Reposted Meg Makes: Erin's tried and true recipes for decorated sugar cookies

Reposted Meg Makes: Erin's tried and true recipes for decorated sugar cookies

This post originally ran Dec. 19, 2012.

Yesterday, regular guest-blogger Erin Lippitz wrote about decorating cupcakes for the holidays.

Today, she has a sugar cookie recipe, along with a recipe for frosting. Erin's cookies are so pretty - and so delicious - she gives them as gifts. I eagerly await mine each year.

Here's how she makes them:

Blog PhotoErin's Grandma Adams' sugar cookies
2 sticks of butter, softened
1 1/2 cups of sugar
2 eggs
2 teaspoons vanilla
3 cups flour
1/2 teaspoon baking soda
1/2 teaspoon salt

Mix flour, baking soda and salt together and set aside. Cream butter and sugar in a mixing bowl on medium speed until light and fluffy. Add eggs and vanilla and mix well. Slowly add dry ingredients scraping bowl well.

Dough will be sticky. Roll dough into a loaf shape, wrap in wax paper and store in the refrigerator for at least two hours to chill.

Blog PhotoTo make cutouts, flour a clean tabletop and a rolling pin. Roll out dough and use cookie cutters to cut dough into shapes. Bake at 375 degrees for 10 to 12 minutes or until done on an ungreased cookie sheet. Parchment paper works really well on a cookie sheet if your cookies tend to stick to your sheet.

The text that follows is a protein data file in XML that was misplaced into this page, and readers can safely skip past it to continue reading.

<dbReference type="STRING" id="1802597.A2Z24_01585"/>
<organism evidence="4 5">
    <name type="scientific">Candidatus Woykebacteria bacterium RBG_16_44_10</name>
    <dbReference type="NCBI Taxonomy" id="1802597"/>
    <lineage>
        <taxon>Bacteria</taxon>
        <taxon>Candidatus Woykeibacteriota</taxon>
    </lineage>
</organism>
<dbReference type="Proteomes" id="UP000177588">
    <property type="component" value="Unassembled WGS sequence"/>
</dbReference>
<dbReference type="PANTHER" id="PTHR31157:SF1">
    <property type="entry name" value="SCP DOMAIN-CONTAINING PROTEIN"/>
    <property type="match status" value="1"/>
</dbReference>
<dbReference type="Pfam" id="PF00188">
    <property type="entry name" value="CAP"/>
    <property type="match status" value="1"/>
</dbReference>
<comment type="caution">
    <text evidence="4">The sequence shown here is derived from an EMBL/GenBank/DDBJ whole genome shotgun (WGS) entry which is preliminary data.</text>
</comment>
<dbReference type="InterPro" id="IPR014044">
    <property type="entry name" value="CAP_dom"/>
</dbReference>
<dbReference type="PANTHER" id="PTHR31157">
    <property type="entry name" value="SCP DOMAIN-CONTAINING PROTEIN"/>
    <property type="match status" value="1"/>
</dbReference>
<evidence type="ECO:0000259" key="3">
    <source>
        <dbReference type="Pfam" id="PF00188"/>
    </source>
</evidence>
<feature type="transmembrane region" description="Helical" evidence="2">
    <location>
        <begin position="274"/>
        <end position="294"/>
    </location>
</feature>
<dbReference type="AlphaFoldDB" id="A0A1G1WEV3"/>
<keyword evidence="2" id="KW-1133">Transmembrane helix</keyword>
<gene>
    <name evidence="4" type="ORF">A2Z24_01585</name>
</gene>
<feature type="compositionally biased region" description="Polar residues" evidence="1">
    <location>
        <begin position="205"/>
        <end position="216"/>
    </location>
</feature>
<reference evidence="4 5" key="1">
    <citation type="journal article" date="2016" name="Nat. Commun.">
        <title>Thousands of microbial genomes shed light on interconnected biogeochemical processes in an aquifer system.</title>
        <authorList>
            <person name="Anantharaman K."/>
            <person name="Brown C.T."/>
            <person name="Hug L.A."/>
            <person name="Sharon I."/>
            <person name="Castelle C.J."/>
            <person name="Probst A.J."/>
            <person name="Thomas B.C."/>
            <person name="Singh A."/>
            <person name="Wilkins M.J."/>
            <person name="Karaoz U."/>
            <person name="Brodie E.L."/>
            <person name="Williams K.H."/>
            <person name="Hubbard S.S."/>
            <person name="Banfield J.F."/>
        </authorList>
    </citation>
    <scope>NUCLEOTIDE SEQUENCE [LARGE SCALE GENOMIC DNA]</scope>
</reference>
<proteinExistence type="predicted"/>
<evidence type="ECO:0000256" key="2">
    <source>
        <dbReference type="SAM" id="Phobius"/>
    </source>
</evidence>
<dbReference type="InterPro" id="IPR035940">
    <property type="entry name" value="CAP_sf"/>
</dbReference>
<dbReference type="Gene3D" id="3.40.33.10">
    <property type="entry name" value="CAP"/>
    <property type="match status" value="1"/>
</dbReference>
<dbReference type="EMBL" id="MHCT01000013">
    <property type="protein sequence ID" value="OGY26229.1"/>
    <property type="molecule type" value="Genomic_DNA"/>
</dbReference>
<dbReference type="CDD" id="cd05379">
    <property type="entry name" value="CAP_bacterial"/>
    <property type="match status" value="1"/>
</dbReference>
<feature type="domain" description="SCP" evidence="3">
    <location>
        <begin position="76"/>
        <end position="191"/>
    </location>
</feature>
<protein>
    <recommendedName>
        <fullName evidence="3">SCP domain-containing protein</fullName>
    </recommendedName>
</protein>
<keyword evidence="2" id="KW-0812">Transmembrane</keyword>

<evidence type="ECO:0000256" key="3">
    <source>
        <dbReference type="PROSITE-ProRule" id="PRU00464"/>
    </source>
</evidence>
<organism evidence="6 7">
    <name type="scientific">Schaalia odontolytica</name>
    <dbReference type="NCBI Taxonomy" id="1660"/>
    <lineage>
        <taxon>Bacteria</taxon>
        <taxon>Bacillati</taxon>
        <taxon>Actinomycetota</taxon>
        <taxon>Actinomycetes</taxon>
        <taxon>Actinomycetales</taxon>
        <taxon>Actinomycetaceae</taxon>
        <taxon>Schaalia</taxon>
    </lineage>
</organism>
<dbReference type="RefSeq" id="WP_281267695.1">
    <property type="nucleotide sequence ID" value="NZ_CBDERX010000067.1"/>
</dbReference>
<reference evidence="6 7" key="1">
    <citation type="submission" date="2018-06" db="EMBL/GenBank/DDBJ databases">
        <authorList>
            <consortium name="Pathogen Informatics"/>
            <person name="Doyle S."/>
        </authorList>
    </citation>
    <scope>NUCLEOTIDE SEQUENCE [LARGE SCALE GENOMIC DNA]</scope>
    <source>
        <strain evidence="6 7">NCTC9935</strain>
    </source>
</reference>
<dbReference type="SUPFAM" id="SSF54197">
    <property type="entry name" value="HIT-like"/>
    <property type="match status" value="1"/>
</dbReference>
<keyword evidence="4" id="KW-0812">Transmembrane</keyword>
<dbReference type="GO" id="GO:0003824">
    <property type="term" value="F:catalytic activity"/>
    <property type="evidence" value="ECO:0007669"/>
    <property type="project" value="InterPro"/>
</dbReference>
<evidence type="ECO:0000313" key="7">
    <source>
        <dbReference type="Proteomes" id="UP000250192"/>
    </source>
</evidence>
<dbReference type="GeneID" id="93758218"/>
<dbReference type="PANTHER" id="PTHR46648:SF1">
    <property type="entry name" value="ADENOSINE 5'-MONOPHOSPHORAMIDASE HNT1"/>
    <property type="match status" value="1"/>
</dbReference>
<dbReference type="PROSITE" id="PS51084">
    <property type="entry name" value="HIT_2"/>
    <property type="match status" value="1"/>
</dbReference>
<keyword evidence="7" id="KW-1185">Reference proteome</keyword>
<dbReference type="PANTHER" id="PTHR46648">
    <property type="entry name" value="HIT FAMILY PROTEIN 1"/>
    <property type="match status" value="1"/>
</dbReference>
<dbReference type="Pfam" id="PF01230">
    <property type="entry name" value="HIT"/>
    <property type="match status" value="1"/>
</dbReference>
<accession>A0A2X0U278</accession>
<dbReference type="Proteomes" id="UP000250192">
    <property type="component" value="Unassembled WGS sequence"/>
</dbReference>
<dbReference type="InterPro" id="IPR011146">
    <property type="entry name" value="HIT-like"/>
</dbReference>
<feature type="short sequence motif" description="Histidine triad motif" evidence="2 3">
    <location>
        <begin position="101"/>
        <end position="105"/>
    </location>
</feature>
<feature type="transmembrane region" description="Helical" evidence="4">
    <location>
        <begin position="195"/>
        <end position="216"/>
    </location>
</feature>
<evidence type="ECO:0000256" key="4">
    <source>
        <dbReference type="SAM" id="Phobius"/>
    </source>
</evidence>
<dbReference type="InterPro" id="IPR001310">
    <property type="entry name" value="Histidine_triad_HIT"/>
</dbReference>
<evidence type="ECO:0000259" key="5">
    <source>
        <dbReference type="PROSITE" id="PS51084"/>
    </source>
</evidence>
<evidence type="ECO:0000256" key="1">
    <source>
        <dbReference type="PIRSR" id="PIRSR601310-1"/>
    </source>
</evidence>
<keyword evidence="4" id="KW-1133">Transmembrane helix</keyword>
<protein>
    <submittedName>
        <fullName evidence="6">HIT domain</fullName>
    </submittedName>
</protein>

Please note: Cooking time will vary depending on thickness of cookies.

Buttercream Frosting for Cookies (will stiffen on the cookies so is good for decorating)
1 cup softened butter
6 cups confectioners' sugar
About 6 tablespoons milk
3 teaspoons vanilla

Cream butter then add most of the milk and the vanilla. Slowly add the powdered sugar mixing well. Add more milk a little at a time to get the preferred consistency.

Blog PhotoThis frosting should be refrigerated because of the milk. It will be stiff and unusable when right out of the fridge so let it warm up to room temperature (this may take an hour or more) before frosting your cookies. You can also warm it up incredibly briefly in the microwave. But be careful if you do it this way. You can overdo it and then you have liquid frosting.

The hard part is done. Now the fun begins. Use food coloring to create different frosting colors and use your imagination to create incredible

Comments embraces discussion of both community and world issues. We welcome you to contribute your ideas, opinions and comments, but we ask that you avoid personal attacks, vulgarity and hate speech. We reserve the right to remove any comment at our discretion, and we will block repeat offenders' accounts. To post comments, you must first be a registered user, and your username will appear with any comment you post. Happy posting.

Login or register to post comments